However, while that makes working with HWA sound at best dull, at worst stressful, the reality is that 90% of the time the job is deeply rewarding. We've  assisted literacy organizations and have sponsored busts of Mary Shelley  and Bram Stoker for the Museum of Pop Culture. We’ve established www.horrorscholarships.org , where we offer an astounding five scholarship opportunities as well as an endowment grant to libraries with young adult writing programs. We’ve examined and implemented ways to expand diversity within both the organization and the genre (see our marvelous column “The Seers’ Table” at our blog). Our annual StokerCon™ now includes: “Horror University”, a track of educational workshops taught by top professionals; the Final Frame Short Horror Film Competition, which has featured celebrity judges like Mike Flanagan (Gerald’s Game, Oculus), Daniel Knauf (The Blacklist, Carnivale), and Mark Miller (Seraphim Films); “Librarians’ Day”, during which we interact with the librarians who keep horror in front of readers; and the “Ann Radcliffe Academic Conference,” at which academics present papers. Our anthology, Haunted Nights, was released by Anchor Books/Blumhouse in 2017. We also sponsor booths, panels and signings at events like the Los Angeles Times Festival of Books, Word on the Street in Toronto, and the Tucson Book Fair. Each of these events provides local members with a chance to meet readers and talk about horror and their own work.

Speaking of local members, organizing local chapters of HWA continues to be an ongoing project for us. We recognize that local chapters provide members not just with a chance to meet and socialize and exchange information (although that’s certainly important), but also to organize events at local libraries, schools, festivals and more. Our chapters have grown exponentially over the last few years as a source of new members and promotional opportunities, and we’re especially pleased with our major international arms – HWA Ontario (Canada), HWA U.K., and HWA Italy.

So, we’ve already got daily administrative work, awards, outreach, major promotional events, and chapters…sounds like a lot, right? But that’s just the start. On any given day, we might also be working on approving hardship loans for members, working with our brilliant agent to create more members-only anthologies, continuing to improve our publicity and social media, gathering new articles for our newsletter and blog posts for our website, and dozens of other topics.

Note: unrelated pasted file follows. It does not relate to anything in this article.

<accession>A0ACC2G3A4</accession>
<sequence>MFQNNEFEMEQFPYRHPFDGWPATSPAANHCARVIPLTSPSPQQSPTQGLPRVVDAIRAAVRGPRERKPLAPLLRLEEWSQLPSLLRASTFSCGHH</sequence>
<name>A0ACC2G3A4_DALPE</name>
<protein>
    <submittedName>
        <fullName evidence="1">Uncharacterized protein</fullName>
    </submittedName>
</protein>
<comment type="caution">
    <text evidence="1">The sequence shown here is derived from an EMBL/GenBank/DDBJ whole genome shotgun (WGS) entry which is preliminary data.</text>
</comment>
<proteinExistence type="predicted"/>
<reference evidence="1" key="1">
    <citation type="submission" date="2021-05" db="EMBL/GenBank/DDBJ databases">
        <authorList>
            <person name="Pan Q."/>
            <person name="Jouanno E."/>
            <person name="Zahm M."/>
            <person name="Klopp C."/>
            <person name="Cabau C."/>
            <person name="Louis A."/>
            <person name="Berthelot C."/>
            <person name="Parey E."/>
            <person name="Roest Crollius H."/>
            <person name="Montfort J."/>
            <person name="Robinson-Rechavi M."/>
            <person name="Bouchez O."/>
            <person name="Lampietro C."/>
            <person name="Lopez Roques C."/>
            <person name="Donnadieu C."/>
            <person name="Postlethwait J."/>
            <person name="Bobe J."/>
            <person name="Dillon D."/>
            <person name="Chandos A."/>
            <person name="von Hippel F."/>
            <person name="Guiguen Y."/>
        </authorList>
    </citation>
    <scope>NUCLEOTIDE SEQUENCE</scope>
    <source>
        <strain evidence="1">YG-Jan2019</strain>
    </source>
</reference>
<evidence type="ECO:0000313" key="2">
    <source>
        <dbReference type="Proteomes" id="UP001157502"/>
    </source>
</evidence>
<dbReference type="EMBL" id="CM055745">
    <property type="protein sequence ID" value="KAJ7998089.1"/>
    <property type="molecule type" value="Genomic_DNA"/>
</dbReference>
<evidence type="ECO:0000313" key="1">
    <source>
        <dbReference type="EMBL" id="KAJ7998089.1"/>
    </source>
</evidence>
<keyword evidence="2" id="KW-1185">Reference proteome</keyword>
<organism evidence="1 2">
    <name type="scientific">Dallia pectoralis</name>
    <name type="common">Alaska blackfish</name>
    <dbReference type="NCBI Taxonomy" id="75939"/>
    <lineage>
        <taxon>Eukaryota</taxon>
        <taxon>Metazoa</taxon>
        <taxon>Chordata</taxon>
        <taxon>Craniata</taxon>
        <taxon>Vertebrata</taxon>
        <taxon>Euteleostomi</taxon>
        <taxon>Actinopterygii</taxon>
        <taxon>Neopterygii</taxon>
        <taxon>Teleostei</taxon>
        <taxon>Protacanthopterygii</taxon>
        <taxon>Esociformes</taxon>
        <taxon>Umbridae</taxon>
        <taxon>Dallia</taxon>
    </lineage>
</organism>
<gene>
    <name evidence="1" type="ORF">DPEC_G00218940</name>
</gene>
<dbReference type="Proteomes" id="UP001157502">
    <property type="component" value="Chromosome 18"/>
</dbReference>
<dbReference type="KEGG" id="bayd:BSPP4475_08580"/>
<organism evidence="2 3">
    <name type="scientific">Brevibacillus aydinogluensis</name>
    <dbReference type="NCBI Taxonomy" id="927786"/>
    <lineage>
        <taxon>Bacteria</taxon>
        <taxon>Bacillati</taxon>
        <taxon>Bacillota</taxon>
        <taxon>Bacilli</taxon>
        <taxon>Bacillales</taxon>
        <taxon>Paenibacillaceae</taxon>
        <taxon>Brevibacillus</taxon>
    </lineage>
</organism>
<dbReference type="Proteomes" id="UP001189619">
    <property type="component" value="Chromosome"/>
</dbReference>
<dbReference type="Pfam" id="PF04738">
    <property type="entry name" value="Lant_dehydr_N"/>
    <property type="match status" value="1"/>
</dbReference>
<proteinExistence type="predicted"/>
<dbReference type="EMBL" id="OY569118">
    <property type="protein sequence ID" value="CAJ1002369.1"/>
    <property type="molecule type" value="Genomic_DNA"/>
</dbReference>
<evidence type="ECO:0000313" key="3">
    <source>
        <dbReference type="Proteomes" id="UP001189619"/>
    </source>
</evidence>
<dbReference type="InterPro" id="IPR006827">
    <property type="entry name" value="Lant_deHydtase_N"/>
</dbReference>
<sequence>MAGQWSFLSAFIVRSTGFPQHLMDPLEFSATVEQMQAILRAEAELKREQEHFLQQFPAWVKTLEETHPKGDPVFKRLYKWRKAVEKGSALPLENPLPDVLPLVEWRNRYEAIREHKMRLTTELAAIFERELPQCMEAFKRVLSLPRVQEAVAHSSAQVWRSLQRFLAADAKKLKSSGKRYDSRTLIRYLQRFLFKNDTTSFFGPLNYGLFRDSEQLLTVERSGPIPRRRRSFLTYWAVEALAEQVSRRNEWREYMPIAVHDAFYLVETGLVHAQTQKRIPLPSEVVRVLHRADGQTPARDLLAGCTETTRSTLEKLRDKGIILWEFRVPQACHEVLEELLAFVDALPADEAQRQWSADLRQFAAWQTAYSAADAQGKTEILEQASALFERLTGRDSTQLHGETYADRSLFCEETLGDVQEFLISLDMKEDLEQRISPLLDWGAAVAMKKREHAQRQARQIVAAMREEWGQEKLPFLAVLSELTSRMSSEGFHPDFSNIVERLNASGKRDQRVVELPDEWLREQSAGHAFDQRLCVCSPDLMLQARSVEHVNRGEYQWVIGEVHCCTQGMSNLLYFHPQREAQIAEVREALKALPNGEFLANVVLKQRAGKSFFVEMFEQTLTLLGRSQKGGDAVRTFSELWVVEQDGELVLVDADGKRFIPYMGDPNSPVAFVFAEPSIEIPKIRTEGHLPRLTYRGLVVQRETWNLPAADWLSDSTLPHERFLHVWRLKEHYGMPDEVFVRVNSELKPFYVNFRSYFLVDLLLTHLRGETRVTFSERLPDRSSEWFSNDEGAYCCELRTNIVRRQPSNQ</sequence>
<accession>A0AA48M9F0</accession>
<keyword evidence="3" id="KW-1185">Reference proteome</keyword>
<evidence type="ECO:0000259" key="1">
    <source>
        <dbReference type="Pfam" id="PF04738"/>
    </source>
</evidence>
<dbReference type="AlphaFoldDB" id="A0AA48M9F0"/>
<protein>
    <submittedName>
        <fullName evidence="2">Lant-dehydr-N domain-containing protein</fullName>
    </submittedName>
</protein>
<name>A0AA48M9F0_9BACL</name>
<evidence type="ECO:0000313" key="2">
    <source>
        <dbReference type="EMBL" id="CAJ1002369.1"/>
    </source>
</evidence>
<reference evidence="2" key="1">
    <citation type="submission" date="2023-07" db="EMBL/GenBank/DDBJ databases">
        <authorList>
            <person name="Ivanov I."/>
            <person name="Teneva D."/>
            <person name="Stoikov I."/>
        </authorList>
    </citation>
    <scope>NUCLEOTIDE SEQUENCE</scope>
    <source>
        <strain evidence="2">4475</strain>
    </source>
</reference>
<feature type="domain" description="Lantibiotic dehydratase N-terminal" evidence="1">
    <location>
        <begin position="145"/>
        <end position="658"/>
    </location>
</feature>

Yes, I put a lot of time into HWA, and yes, it can occasionally be a difficult and taxing job serving as the organization’s President, but the satisfactions of helping other writers, of introducing our genre to new readers via library programs or assisting new writers in learning the craft, far outweigh the trying times…and I like to think we get something positive out of those, too, since they help us restructure existing protocol or create new assets.

There you have it – a brief look at what the HWA does. I wish I could tell you that during new moons we don black robes and offer up nubile virgins to elder gods...but that sounds way too easy for us.





























































About Lisa Morton

Lisa Morton

Photo credit: Seth Ryan

Lisa Morton is a screenwriter, author of non-fiction books, and award-winning prose writer whose work was described by the American Library Association’s Readers’ Advisory Guide to Horror as “consistently dark, unsettling, and frightening”.  She is the author of four novels and more than 130 short stories, a six-time winner of the Bram Stoker Award®, and a world-class Halloween expert. She co-edited (with Ellen Datlow) the anthology Haunted Nights; other recent releases include Ghosts: A Haunted History and the collection The Samhanach and Other Halloween Treats. Lisa lives in Los Angeles.

Lisa can be found online at http://www.lisamorton.com

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haunted nights morton